In his fourth attempt at No. 15, Marquis (15-10) used the resourcefulness that led the Rockies to acquire him from the Cubs during the winter and anoint him as a staff leader, even though he pitched at the back of other teams' rotations.
The sinking fastball is usually Marquis' best pitch. On Tuesday, however, his slider was more consistent. Just as important, the Reds couldn't hit it. Marquis knew it. Catcher Yorvit Torrealba, who extended his career-best hit streak to 16 games, knew it. The Reds did nothing about it.
"I was getting real good plane on it today -- north-to-south as opposed to east-to-west," Marquis said. "With the combo of some of their swings, it allowed me to attack them with that pitch until they made the adjustment. I wasn't going to make the adjustment."
An example was in the first two at-bats by the Reds' Scott Rolen, both of which resulted in strikeouts. Marquis and Torrealba went with consecutive sliders in getting to two strikes the first time, then called four straight sliders to finish him off in the second at-bat.
"He would throw it anytime -- 2-0 -- and he threw a number of 3-2 sliders," Reds manager Dusty Baker said.
Tuesday was a reversal of Marquis' last game, when he gave up five runs and nine hits in five innings of an 8-3 loss to the Mets. In fact, his wins and losses have a polar-opposite quality (1.71 ERA in the wins, 8.66 in the losses).
The Rockies have also won all three of his no-decisions, all of which he pitched well, so 18 good games trump 10 bad ones.
Still, Marquis had given up 10 runs in 11 innings in his past two starts before Tuesday, both losses, so he needed to regain form.
"What we saw tonight vs. what we saw in his previous two starts was simply this -- do exactly what got you to this point in the season, that is trust your stuff," Rockies manager Jim Tracy said. "Make your pitches. Go after the bat."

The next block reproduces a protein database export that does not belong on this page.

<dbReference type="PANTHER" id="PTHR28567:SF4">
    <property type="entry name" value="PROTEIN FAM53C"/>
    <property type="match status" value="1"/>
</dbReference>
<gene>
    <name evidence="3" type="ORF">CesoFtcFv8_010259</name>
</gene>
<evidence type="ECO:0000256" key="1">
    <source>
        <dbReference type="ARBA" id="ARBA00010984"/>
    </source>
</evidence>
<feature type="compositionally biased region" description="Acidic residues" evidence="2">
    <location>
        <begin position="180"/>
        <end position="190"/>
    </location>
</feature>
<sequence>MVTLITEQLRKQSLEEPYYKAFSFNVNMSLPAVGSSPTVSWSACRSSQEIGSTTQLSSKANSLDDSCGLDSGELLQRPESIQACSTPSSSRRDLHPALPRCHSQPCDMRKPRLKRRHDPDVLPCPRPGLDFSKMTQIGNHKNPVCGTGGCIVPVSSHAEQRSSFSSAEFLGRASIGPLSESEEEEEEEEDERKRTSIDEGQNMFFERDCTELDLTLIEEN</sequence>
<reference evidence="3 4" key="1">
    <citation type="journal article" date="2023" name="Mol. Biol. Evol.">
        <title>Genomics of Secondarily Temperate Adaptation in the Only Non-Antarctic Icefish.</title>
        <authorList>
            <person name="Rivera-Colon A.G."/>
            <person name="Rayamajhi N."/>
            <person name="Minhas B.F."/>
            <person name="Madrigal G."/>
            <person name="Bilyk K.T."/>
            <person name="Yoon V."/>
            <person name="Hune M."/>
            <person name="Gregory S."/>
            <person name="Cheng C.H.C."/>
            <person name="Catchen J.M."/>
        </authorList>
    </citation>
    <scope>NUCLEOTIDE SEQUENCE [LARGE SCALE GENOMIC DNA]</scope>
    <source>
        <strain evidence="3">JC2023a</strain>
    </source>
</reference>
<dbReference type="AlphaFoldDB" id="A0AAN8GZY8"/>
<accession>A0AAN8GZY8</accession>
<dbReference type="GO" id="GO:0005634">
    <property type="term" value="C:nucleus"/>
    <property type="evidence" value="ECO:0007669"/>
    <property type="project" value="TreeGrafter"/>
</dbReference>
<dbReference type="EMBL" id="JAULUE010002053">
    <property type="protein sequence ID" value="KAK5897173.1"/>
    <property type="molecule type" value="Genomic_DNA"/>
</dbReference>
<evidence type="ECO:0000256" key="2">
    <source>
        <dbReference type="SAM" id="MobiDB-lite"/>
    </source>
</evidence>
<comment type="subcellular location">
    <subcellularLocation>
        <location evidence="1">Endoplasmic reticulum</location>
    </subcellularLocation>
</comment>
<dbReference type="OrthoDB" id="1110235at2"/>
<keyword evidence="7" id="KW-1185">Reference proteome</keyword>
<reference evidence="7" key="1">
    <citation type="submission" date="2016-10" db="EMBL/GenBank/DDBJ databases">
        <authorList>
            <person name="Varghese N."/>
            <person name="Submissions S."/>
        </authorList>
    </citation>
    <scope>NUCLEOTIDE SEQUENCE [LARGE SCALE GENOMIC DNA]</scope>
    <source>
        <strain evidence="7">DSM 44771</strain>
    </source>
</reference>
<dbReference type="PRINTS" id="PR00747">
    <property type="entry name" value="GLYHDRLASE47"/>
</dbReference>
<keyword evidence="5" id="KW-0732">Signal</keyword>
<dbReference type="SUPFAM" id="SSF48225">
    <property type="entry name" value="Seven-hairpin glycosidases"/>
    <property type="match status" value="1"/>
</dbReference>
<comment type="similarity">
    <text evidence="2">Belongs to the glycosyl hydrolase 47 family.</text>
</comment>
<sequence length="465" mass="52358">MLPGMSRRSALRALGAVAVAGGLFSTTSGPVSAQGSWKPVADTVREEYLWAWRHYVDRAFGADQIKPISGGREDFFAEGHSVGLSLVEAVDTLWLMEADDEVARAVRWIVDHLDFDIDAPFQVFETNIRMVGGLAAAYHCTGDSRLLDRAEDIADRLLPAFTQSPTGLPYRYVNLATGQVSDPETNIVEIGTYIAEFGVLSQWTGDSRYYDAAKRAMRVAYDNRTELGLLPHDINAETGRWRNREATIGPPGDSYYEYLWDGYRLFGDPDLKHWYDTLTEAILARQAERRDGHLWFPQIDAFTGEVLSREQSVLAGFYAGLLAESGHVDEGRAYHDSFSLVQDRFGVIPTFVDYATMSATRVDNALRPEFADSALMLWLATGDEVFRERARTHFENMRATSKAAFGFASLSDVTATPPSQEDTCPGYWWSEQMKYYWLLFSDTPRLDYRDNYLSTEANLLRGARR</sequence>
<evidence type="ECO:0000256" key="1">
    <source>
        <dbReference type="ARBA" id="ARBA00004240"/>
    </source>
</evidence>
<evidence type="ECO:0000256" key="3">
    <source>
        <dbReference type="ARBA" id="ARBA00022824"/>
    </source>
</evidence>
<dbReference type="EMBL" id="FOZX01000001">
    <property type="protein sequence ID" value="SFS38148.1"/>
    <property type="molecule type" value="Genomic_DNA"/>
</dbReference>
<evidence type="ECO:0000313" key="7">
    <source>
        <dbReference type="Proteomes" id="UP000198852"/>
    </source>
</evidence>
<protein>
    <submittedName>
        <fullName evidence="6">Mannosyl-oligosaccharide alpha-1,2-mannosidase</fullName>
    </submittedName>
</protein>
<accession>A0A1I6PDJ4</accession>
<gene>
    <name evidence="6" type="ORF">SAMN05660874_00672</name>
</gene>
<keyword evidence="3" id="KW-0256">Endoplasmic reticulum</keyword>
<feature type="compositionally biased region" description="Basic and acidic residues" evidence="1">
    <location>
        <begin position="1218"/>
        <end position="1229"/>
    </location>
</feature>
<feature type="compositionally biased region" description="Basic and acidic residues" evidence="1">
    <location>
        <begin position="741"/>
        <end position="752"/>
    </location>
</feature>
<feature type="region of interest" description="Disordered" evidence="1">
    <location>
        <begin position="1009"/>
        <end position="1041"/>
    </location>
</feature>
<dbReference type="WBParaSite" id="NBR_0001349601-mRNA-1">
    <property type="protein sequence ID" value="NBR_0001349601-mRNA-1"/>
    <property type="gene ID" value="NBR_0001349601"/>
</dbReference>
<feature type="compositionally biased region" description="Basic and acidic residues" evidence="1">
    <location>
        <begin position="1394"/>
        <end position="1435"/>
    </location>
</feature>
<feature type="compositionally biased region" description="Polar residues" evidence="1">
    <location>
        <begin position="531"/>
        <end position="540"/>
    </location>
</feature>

Marquis and the bullpen kept up that policy in the eighth, which opened with singles by Drew Sutton and Drew Stubbs to put two on base for the first time in the game. Marquis forced a ground ball from Paul Janish that was too slow for the double play he needed.
Lefty reliever Randy Flores forced Joey Votto into a grounder that drove in a run. Rafael Betancourt battled through a 10-pitch at-bat with one-time Indians teammate Brandon Phillips before inducing a fly ball to left field to hold a 2-1 lead.
Ryan Spilborghs led off the eighth with a pinch-hit double off Daniel Ray Herrera, took third on Omar Quintanilla's bunt and scored on Carlos Gonzalez's sacrifice fly.
In the ninth, Franklin Morales allowed a leadoff walk to Rolen, but he then struck out Jonny Gomes and Wladimir Balentien and ended the game by forcing Craig Tatum to pop up.
Outside of the pitching, the biggest contribution came from Young, who led off the game with a double off Reds starter Matt Maloney (0-4), who left after five good innings with a blister on his left middle finger. Young made it 2-0 with his homer.
Young, son of former Rockies second baseman Eric Young, made four starts in center field after being called up from Triple-A Colorado Springs because of injuries to Dexter Fowler and Gonzalez.
After Gonzalez returned -- Fowler is expected back on Wednesday -- Young became a reserve waiting to be used in baserunning situations. However, Young started on Tuesday at second base, his main position, in a lineup that had to be reshuffled because shortstop Troy Tulowitzki suffered a lower back strain on Monday.
"Fortunately, today was my day, and we got the 'W,'" Young said.